# Definition:URM Computability

## Definition

Let $P$ be a URM program, and let $k$ be any positive integer.

### Program

$P$ is said to **compute the function $f: \N^k \to \N$** if and only if:

- for all ordered $k$-tuples $\tuple {n_1, n_2, \ldots, n_k} \in \N^k$, the computation of a URM using the program $P$ with input $\tuple {n_1, n_2, \ldots, n_k}$ produces the output $\map f {n_1, n_2, \ldots, n_k}$.

If there are any inputs such that either of the following happens:

- the output fails to equal $\map f {n_1, n_2, \ldots, n_k}$
- the program will never terminate,

then the program does *not* compute the function $f: \N^k \to \N$.

### Function

The function $f: \N^k \to \N$ is said to be **URM computable** if there exists a URM program which computes it.

#### Partial Function

$P$ is said to **compute the partial function $f: \N^k \to \N$** if and only if:

- For all ordered $k$-tuples $\tuple {n_1, n_2, \ldots, n_k} \in \N^k$:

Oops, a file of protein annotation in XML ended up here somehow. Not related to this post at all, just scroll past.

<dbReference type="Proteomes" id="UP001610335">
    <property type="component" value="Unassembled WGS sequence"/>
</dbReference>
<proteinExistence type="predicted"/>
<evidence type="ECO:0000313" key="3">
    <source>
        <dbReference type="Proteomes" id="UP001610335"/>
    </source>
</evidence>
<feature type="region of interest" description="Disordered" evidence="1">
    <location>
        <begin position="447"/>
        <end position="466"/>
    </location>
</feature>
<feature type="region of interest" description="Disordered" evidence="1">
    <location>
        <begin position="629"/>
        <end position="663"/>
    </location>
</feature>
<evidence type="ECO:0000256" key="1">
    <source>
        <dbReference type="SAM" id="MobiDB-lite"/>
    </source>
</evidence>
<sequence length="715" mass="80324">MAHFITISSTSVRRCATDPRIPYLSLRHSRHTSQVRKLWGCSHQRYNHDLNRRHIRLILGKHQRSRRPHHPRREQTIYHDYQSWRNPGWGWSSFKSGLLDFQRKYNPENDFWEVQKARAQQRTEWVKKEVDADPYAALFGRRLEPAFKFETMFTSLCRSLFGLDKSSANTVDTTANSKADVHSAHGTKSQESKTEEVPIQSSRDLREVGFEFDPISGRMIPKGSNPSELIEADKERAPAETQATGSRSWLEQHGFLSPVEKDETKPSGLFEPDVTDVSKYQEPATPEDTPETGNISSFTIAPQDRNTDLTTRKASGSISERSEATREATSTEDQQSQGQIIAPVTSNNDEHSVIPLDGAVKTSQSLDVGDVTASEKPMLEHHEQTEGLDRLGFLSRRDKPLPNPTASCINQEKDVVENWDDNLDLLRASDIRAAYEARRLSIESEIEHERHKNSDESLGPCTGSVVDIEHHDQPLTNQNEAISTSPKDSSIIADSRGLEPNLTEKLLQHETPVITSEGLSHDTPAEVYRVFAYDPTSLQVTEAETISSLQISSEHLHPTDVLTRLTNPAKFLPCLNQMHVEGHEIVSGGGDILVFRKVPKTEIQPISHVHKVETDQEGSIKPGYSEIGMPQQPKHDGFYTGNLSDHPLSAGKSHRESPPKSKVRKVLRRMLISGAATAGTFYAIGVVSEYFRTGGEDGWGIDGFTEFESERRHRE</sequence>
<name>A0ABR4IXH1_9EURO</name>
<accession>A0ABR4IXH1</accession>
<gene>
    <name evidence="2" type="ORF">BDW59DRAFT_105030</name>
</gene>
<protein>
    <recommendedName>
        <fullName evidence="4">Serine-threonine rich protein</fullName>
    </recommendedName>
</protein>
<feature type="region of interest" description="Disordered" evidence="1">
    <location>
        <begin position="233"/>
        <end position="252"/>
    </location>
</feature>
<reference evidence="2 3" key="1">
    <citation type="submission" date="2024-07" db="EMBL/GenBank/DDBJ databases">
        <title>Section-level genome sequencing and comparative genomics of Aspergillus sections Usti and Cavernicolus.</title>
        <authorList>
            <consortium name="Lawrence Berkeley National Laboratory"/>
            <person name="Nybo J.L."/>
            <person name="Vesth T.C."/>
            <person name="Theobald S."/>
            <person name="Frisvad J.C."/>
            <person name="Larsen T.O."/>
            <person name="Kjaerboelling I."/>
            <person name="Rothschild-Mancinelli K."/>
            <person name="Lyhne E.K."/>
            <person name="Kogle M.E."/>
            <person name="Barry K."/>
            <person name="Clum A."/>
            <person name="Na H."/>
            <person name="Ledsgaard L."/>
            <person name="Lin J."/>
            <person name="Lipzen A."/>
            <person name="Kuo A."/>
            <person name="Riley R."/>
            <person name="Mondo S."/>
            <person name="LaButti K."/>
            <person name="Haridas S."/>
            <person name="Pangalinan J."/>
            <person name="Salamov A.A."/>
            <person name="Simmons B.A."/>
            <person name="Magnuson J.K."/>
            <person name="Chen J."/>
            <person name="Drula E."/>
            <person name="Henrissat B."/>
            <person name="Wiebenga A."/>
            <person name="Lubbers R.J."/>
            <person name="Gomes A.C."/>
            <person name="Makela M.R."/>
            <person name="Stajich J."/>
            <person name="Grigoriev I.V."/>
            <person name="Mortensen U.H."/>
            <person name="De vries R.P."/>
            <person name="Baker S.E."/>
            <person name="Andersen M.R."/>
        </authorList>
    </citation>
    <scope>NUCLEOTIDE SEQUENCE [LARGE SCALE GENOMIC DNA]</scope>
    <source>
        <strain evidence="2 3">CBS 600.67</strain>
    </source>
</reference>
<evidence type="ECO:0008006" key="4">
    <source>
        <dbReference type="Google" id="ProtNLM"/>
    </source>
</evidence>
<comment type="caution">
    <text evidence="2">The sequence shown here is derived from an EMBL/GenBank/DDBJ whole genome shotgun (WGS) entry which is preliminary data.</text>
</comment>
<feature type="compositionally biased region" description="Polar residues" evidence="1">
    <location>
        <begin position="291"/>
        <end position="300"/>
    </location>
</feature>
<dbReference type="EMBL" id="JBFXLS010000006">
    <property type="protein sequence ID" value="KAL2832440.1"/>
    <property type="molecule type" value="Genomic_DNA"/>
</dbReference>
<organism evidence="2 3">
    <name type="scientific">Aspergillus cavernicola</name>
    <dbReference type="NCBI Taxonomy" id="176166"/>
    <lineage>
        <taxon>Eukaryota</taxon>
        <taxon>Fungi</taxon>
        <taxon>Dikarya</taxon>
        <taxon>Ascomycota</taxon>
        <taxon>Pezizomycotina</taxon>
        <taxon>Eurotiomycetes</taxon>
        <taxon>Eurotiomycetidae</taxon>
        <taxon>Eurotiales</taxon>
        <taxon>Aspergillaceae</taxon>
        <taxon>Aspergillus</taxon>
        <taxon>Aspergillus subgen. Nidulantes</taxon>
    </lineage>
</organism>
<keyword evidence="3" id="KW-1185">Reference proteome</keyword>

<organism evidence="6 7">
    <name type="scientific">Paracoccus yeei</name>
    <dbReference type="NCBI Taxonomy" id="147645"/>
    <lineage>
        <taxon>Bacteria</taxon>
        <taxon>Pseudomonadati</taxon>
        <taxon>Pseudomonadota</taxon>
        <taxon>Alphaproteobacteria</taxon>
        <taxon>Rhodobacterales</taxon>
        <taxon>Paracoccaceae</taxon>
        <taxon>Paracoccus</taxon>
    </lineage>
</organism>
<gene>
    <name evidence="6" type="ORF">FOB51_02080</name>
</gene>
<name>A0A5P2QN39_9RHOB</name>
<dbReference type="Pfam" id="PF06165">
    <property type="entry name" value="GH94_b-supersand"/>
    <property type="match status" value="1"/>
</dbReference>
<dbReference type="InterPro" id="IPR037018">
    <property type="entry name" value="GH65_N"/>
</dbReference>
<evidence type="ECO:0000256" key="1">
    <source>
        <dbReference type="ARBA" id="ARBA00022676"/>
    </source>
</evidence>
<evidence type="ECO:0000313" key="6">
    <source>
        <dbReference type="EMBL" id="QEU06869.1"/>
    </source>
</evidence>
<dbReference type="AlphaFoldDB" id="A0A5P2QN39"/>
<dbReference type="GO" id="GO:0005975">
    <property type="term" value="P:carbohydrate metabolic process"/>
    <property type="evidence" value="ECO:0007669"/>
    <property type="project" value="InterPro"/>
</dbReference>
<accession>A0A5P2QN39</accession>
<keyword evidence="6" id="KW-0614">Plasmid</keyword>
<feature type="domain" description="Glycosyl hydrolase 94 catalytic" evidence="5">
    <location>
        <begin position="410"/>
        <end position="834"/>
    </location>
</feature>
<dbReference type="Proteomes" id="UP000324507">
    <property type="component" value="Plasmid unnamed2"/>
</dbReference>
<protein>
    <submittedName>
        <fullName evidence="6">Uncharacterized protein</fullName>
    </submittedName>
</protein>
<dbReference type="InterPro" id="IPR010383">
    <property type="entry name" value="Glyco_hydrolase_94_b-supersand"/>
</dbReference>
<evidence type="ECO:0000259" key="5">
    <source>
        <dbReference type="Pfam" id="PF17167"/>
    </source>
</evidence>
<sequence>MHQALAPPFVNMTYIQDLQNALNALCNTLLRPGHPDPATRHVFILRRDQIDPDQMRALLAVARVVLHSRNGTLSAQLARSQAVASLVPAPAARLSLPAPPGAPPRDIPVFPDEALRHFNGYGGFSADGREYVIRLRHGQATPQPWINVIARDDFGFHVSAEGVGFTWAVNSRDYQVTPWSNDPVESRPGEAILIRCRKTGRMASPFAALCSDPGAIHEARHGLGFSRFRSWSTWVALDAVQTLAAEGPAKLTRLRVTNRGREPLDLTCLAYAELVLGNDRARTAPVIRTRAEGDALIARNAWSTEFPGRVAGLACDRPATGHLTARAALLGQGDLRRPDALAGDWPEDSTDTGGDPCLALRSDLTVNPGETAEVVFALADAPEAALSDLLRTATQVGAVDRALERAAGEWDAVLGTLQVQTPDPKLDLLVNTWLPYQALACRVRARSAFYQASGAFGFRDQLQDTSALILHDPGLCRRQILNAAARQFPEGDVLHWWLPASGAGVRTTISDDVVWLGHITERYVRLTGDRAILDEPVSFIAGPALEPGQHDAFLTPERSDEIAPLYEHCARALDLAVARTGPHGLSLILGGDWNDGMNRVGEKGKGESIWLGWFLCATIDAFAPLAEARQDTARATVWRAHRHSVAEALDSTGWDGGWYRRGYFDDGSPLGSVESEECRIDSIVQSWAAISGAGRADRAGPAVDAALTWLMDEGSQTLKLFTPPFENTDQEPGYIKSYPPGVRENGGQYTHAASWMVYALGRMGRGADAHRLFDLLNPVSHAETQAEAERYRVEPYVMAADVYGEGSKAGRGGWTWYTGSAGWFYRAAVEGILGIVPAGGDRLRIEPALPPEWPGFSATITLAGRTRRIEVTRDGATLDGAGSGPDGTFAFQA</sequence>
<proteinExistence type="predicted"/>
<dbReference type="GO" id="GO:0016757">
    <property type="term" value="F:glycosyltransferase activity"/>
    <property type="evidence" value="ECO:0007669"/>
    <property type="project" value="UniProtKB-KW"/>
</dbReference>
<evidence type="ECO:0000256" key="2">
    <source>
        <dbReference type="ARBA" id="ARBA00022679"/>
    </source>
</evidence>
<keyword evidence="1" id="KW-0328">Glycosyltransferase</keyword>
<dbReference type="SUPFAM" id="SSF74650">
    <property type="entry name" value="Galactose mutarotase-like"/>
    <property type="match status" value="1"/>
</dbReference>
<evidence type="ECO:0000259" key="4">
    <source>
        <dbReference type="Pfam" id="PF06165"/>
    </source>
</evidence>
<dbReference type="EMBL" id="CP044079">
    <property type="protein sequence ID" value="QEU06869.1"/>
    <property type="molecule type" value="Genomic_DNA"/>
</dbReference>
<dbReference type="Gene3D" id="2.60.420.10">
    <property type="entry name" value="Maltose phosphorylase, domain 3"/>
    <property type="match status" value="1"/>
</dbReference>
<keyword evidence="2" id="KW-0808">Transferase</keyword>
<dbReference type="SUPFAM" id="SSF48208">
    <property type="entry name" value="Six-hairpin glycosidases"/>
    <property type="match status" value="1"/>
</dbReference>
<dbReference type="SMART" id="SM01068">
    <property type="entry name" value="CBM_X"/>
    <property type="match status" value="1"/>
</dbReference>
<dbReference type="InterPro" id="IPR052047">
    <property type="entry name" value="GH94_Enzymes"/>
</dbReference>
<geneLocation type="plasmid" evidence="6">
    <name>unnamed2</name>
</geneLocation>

The partial function $f: \N^k \to \N$ is said to be **URM computable** if there exists a URM program which computes it.

Note that a URM program can be used with any number of input variables. For any positive integer $k$, the input consists of the state of the registers $R_1, R_2, \ldots, R_k$.

Thus a given URM program $P$ computes a partial function $f: \N^k \to \N$ for *each* positive integer $k$.

In this context, it is convenient to use the notation $f^k_P$ to denote the partial function of $k$ variables computed by $P$.

### Set

Let $A \subseteq \N$.

Then $A$ is a **URM computable set** if and only if its characteristic function $\chi_A$ is a URM computable function.

### Relation

Let $\mathcal R \subseteq \N^k$ be an $n$-ary relation on $\N^k$.

Then $\mathcal R$ is a **URM computable relation** if and only if its characteristic function $\chi_\mathcal R$ is a URM computable function.